cdk deploy displays progress information as your stack is deployed. When it's done, the command prompt reappears. You can go to the AWS CloudFormation console and see that it now lists HelloCdkStack. You'll also find MyFirstBucket in the Amazon S3 console.

You've deployed your first stack using the AWS CDK—congratulations! But that's not all there is to the AWS CDK.

Modifying the app

The AWS CDK can update your deployed resources after you modify your app. Let's change our bucket so it can be automatically deleted when we delete the stack, which involves changing its RemovalPolicy. Also, because AWS CloudFormation won't delete Amazon S3 buckets that contain any objects, we'll ask the AWS CDK to delete the objects from our bucket before destroying the bucket, via the autoDeleteObjects property..


Update lib/hello-cdk-stack.ts.

new s3.Bucket(this, 'MyFirstBucket', { versioned: true, removalPolicy: cdk.RemovalPolicy.DESTROY, autoDeleteObjects: true });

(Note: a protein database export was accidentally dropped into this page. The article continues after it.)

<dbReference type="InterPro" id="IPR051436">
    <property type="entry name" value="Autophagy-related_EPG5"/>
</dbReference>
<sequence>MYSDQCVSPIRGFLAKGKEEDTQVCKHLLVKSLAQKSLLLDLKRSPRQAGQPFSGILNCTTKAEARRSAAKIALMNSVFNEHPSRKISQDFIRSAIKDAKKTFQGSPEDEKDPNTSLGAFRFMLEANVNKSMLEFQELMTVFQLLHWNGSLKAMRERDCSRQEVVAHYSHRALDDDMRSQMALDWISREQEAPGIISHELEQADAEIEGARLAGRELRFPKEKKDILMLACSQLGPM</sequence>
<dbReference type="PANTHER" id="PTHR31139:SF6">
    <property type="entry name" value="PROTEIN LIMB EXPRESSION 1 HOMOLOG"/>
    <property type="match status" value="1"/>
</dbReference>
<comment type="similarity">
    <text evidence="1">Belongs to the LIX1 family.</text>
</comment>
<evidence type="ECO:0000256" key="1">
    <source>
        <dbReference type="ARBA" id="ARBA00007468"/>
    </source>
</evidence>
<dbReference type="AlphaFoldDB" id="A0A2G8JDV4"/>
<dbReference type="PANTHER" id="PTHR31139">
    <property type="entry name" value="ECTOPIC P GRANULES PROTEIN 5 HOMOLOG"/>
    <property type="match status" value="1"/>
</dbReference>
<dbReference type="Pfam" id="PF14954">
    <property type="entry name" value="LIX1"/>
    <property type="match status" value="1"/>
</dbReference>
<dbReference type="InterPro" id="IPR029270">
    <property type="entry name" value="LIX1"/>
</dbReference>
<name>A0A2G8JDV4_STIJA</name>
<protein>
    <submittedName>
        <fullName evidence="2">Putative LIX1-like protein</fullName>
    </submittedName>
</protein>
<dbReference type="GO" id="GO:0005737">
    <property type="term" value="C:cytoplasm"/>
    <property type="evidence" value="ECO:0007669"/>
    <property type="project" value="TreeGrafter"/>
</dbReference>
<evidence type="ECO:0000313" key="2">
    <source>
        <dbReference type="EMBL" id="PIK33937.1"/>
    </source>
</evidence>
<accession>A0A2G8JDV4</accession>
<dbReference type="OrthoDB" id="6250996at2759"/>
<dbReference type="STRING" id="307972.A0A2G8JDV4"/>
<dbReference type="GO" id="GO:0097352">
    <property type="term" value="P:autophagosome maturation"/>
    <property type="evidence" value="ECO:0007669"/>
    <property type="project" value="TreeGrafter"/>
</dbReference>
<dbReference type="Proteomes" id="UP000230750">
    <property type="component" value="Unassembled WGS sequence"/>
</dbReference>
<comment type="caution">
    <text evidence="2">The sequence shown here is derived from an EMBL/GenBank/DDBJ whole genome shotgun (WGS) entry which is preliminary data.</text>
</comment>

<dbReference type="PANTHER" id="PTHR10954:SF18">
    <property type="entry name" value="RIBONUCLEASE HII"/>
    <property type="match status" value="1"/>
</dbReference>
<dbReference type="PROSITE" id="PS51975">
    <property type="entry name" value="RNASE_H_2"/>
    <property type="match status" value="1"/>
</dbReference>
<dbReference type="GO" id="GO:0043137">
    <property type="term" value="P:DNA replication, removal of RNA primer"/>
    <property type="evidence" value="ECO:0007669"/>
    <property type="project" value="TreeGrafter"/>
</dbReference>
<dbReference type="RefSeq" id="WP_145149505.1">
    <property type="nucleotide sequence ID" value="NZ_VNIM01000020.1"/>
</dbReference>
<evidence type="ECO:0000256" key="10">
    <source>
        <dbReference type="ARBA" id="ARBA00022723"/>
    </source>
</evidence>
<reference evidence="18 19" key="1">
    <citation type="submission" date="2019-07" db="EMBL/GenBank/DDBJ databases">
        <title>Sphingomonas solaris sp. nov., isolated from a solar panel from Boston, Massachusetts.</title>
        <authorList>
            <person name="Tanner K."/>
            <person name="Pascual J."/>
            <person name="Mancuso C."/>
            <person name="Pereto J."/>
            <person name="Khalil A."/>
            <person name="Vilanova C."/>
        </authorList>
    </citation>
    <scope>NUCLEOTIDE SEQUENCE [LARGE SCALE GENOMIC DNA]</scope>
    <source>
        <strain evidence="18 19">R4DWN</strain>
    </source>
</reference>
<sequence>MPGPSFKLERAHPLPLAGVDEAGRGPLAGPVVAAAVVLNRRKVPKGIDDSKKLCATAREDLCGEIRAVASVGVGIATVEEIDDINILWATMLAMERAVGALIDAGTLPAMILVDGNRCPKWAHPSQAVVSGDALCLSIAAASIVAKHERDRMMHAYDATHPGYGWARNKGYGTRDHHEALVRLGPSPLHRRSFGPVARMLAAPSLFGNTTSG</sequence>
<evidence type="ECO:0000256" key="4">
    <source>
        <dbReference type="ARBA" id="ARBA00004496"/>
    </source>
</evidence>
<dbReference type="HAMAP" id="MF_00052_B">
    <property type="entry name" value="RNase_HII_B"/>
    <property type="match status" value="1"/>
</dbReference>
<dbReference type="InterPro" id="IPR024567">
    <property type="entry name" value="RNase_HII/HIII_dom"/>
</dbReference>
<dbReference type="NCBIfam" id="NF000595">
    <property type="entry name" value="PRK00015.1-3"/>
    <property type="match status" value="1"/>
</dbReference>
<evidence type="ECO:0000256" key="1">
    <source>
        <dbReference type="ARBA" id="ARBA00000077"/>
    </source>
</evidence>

Update lib/hello-cdk-stack.js.

new s3.Bucket(this, 'MyFirstBucket', { versioned: true, removalPolicy: cdk.RemovalPolicy.DESTROY, autoDeleteObjects: true });

Update hello_cdk/

bucket = s3.Bucket(self, "MyFirstBucket", versioned=True, removal_policy=core.RemovalPolicy.DESTROY, auto_delete_objects=True)

Update src/main/java/com/myorg/, adding the new import and updating the bucket definition in the appropriate places.

Bucket.Builder.create(this, "MyFirstBucket") .versioned(true) .removalPolicy(RemovalPolicy.DESTROY) .autoDeleteObjects(true) .build();

Update HelloCdkStack.cs.

new Bucket(this, "MyFirstBucket", new BucketProps { Versioned = true, RemovalPolicy = RemovalPolicy.DESTROY, AutoDeleteObjects = true });

Here, we haven't written any code that, in itself, changes our Amazon S3 bucket. Instead, our code defines the desired state of the bucket. The AWS CDK synthesizes that state to a new AWS CloudFormation template and deploys a changeset that makes only the changes necessary to reach that state.

To see these changes, we'll use the cdk diff command .

cdk diff

The AWS CDK Toolkit queries your AWS account for the last-deployed AWS CloudFormation template for the HelloCdkStack and compares it with the template it just synthesized from your app. The output should look like the following.